Doctor Strange In The Multiverse Of Madness Review: A True Marvel

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All of Raimi’s hallmarks (perfected in his Evil Dead movies and others like Darkman) are there, and just as creative in serving even a story as big and popcorn-fueled as this blockbuster. There are undead creatures, zooming cameras on slamming doors, eyeball shots galore, the obligatory (and rather brilliantly self-referential) Bruce Campbell cameo, and all sorts of inventive shots organically required as Strange tumbles through multiverse (one is animated, one is futuristic , another in wet paint) or Wanda is trapped in a prison full of mirrors. The film can be genuinely terrifying at times, not least because Wanda feels like Robert Patrick in ‘Terminator 2’: unstoppable, relentless, inescapable.

What this framework ultimately constructs is a brain-wrecking experience, in the best possible way. As Wanda and Strange chase each other from one universe to the next, anything goes with America as MacGuffin. A main character with far-reaching implications for the MCU can show up and explain a completely different scenario in their reality where an alternate Strange did something different and why it worked or didn’t. A main character can be killed with no real reason to worry – remember they just died in Universe 838, not our Universe 616. That can be exhilarating (could Strange find a universe where he ends up with Christine?) or frightening (if Wanda is doing this to get to her children, what will she do to the Wanda of this universe?).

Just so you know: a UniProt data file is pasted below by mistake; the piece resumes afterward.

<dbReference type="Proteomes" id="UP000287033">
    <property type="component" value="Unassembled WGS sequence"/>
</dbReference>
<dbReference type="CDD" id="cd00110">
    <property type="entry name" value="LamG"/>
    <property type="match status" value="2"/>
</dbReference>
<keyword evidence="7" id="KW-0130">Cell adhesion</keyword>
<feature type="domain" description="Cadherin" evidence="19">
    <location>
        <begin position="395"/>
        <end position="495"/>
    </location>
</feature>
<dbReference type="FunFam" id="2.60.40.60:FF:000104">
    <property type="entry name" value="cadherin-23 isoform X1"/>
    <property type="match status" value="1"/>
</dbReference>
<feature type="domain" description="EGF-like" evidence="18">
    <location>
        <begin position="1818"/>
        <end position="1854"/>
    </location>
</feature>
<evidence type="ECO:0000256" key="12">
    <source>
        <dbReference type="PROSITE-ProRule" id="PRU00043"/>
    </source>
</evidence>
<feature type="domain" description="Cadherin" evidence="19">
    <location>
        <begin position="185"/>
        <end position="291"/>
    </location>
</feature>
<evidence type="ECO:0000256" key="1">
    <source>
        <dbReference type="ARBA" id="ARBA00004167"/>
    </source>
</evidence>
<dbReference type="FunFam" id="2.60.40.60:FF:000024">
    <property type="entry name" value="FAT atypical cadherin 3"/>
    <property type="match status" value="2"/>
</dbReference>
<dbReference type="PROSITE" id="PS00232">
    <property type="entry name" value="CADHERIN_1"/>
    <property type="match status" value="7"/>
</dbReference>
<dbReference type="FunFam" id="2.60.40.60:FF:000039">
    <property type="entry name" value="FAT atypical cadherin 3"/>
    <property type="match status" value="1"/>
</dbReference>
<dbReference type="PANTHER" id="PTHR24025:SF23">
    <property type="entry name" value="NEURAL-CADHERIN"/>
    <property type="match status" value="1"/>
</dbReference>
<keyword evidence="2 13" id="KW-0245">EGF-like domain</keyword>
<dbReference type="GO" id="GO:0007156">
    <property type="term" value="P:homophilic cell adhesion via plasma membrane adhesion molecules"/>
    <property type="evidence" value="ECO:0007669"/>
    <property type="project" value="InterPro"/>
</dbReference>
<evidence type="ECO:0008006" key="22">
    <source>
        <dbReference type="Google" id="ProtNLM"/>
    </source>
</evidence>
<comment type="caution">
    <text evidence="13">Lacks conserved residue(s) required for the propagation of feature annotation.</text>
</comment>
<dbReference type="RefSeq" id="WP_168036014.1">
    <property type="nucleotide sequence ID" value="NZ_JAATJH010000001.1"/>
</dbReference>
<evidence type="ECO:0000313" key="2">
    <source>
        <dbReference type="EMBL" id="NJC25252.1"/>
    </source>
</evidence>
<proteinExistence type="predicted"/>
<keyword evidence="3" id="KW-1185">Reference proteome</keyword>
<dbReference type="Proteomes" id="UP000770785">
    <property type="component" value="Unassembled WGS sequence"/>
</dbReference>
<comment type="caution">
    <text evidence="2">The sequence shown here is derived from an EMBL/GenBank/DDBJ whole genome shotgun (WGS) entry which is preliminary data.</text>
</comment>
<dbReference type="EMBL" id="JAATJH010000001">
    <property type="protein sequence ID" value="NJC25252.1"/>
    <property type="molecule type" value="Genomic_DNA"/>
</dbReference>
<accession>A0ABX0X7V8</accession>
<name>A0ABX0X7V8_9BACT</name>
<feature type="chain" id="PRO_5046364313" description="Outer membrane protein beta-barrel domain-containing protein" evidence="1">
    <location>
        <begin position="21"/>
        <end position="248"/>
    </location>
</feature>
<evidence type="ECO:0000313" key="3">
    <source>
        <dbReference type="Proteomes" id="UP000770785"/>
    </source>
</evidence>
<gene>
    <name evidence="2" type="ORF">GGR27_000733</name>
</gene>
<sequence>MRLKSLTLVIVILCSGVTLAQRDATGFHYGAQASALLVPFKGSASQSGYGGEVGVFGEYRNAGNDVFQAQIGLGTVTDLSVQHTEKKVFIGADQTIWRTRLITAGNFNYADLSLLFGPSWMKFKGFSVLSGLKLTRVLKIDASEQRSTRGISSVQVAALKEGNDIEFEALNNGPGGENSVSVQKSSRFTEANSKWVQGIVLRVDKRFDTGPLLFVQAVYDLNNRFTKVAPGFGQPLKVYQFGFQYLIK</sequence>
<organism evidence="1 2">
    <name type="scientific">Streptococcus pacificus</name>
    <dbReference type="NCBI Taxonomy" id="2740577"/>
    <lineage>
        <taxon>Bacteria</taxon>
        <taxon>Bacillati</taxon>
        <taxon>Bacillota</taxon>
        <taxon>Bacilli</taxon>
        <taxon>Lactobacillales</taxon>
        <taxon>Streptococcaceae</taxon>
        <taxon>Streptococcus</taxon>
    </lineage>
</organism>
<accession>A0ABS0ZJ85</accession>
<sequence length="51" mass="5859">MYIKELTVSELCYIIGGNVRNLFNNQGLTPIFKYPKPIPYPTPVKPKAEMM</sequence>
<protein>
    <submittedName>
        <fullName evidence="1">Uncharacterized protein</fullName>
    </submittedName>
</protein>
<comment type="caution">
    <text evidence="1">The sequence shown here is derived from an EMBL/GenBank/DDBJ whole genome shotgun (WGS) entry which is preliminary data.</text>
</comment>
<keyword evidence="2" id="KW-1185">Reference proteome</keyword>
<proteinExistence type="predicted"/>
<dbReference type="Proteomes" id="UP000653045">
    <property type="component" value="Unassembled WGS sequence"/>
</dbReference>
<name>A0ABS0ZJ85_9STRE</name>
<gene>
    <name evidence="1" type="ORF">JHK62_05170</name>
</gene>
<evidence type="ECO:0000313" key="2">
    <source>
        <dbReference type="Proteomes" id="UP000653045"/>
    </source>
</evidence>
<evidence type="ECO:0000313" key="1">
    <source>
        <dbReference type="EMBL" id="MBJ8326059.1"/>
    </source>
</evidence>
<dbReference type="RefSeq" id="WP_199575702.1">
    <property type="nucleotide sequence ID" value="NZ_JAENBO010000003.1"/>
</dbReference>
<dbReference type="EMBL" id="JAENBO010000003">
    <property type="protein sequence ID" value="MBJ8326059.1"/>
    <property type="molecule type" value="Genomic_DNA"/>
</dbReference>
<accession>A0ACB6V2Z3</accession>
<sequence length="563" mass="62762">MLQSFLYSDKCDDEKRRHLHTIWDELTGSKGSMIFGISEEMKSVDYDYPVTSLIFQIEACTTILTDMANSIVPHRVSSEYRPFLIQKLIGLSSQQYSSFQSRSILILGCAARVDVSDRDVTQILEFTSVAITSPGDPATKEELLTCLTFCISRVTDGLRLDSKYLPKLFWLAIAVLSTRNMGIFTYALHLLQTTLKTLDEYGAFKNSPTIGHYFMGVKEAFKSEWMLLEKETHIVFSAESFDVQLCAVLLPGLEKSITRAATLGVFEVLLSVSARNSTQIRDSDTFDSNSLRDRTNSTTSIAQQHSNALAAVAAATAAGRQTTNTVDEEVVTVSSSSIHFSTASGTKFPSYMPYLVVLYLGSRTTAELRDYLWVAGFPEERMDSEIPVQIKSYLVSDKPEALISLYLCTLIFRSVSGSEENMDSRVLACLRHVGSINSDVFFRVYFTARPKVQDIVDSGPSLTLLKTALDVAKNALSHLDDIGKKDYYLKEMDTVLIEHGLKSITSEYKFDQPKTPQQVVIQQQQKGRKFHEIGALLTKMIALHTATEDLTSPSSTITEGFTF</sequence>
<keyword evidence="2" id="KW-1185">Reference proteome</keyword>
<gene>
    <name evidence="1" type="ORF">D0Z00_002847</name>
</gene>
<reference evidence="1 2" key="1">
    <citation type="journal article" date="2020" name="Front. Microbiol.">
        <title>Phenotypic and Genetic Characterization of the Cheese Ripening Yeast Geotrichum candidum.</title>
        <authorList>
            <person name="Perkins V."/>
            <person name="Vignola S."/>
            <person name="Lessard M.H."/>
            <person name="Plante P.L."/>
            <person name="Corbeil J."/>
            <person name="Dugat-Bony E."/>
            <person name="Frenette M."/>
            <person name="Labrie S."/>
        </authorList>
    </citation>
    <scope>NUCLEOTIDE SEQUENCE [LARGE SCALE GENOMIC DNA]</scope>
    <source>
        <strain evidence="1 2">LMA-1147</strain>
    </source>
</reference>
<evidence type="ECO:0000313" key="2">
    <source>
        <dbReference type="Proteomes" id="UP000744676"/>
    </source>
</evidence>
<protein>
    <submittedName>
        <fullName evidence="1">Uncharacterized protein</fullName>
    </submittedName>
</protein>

The actors are clearly having a lot of fun with these ideas, and how could they not? Imagine being told that you will be a zombie today, an evil version of yourself tomorrow, and flashback to a younger, naïve person the day after. Some people look down on Marvel movies and say they’re mindless blockbusters; It’s amazing to think that anyone could and couldn’t see Elizabeth Olsen’s character arc from Avengers: Age of Ultron through Civil War, the Infinity War/Endgame movies, WandaVision and now in Multiverse of Madness Appreciate the depth and complexity of the character (and the performer). The same goes for Cumberbatch, who in just six years took the strange, distant Strange from the comics and turned him into possibly the most popular (still alive) Avenger without a name, Spider-Man. The fact that we’ve also taken this journey only makes moments — like when Wanda’s kids pull away from her in fear and she insists, “I’m not a monster!” — all the more effective.



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